Take risks: if you win, you will be happy; if you lose you will be wise.
Having mastered some essential mathematical tools needed for this course, we are now
prepared to study the basic concepts of EM. We shall begin with those fundamental con-
cepts that are applicable to static (or time-invariant) electric fields in free space (or
vacuum). An electrostatic field is produced by a static charge distribution. A typical
example of such a field is found in a cathode-ray tube.
Before we commence our study of electrostatics, it might be helpful to examine briefly
the importance of such a study. Electrostatics is a fascinating subject that has grown up in
diverse areas of application. Electric power transmission, X-ray machines, and lightning
protection are associated with strong electric fields and will require a knowledge of elec-
trostatics to understand and design suitable equipment. The devices used in solid-state
electronics are based on electrostatics. These include resistors, capacitors, and active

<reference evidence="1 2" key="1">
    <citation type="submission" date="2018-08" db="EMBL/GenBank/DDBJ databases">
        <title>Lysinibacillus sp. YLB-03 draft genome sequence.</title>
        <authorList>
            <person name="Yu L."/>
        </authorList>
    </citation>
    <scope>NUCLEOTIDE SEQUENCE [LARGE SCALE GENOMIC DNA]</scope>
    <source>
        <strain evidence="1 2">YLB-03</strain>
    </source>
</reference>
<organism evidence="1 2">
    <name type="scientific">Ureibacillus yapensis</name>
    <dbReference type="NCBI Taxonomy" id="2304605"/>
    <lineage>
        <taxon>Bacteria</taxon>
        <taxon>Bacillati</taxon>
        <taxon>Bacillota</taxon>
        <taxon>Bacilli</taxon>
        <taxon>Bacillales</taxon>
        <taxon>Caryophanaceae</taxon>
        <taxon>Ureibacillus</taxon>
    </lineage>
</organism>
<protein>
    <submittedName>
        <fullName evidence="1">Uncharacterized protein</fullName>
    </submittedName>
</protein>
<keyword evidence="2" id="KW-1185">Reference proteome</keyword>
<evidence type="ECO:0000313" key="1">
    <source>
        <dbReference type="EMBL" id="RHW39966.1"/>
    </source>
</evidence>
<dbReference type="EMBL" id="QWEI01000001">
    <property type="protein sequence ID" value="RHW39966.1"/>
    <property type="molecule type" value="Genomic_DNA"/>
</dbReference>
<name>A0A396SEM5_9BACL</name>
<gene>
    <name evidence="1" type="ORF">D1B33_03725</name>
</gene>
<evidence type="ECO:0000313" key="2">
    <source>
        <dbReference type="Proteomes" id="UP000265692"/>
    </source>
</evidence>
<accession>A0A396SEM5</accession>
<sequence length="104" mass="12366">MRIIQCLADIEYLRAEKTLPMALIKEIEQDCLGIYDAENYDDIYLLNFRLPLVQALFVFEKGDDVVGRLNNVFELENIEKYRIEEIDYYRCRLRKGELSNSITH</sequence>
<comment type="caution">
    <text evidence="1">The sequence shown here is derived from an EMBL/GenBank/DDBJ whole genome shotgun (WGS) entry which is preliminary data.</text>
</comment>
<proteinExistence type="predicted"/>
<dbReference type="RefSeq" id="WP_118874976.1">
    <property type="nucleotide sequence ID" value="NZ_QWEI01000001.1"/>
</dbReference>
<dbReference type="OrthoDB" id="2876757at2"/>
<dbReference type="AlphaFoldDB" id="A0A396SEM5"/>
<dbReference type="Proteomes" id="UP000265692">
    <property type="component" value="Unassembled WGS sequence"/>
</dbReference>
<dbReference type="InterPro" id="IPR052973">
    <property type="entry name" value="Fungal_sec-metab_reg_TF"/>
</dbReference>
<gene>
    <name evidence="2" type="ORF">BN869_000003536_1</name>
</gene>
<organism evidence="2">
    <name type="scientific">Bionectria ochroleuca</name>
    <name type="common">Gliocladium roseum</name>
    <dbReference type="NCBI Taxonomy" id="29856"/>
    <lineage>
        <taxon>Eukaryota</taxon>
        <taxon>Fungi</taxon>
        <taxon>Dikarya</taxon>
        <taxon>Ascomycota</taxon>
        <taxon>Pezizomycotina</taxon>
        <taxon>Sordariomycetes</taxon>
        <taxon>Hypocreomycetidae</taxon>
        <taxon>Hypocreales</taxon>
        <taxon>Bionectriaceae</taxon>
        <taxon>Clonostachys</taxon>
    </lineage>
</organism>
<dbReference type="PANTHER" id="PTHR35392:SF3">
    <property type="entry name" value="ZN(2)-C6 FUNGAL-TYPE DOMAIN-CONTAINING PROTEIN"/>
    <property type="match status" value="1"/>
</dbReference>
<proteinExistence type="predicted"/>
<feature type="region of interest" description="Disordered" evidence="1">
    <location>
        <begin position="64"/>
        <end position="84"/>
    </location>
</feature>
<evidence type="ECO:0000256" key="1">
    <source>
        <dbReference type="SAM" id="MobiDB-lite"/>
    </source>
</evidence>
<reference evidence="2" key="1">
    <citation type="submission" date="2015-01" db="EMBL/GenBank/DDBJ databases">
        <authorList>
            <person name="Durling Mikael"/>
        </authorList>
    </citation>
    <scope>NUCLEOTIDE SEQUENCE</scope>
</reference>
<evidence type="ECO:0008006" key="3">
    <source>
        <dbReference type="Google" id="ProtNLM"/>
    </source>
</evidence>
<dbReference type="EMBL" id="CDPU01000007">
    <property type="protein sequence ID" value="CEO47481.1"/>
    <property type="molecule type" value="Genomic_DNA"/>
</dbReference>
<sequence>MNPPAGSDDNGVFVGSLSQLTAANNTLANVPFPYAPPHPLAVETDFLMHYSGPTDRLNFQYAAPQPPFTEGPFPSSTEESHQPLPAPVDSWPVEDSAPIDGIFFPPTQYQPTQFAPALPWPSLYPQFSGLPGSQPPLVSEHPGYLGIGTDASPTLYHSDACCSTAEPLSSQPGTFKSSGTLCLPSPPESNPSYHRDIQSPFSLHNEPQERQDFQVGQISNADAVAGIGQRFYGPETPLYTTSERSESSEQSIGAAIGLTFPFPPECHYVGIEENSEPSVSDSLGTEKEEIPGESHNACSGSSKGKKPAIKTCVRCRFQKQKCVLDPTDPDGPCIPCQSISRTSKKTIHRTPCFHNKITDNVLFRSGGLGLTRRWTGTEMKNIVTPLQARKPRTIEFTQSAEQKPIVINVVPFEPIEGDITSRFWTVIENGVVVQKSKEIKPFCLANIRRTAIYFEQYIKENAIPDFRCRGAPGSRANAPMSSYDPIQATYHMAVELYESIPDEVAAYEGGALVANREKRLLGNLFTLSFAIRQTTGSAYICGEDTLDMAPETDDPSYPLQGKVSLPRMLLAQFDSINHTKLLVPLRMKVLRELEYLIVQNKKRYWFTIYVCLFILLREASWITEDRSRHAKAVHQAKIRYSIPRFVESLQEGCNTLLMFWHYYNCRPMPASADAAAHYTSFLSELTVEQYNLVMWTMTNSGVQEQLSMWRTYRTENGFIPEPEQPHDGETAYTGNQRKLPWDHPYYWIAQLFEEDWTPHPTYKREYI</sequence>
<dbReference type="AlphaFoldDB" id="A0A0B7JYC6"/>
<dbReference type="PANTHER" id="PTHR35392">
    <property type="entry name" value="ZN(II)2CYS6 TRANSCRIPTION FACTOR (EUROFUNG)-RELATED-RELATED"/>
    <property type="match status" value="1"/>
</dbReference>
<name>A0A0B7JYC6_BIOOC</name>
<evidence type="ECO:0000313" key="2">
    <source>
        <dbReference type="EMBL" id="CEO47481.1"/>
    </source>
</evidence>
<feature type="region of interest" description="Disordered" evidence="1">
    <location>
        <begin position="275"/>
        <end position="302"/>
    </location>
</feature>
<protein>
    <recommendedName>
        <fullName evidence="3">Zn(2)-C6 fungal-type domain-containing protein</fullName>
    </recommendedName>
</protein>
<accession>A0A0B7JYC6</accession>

devices such as bipolar and field effect transistors, which are based on control of electron
motion by electrostatic fields. Almost all computer peripheral devices, with the exception
of magnetic memory, are based on electrostatic fields. Touch pads, capacitance keyboards,
cathode-ray tubes, liquid crystal displays, and electrostatic printers are typical examples.
In medical work, diagnosis is often carried out with the aid of electrostatics, as incorpo-
rated in electrocardiograms, electroencephalograms, and other recordings of organs with
electrical activity including eyes, ears, and stomachs. In industry, electrostatics is applied
in a variety of forms such as paint spraying, electrodeposition, electrochemical machining,
and separation of fine particles. Electrostatics is used in agriculture to sort seeds, direct
sprays to plants, measure the moisture content of crops, spin cotton, and speed baking of
bread and smoking of meat.
'For various applications of electrostatics, see J. M. Crowley,
Fundamentals of Applied Electrostat-
New York: John Wiley & Sons, 1986; A. D. Moore, ed.,
Electrostatics and Its Applications.
York: John Wiley & Sons, 1973; and C. E. Jowett,
Electrostatics in the Electronics Environment.
New York: John Wiley & Sons, 1976.
An interesting story on the magic of electrostatics is found in B. Bolton,
Electromagnetism and Its
London: Van Nostrand, 1980, p. 2.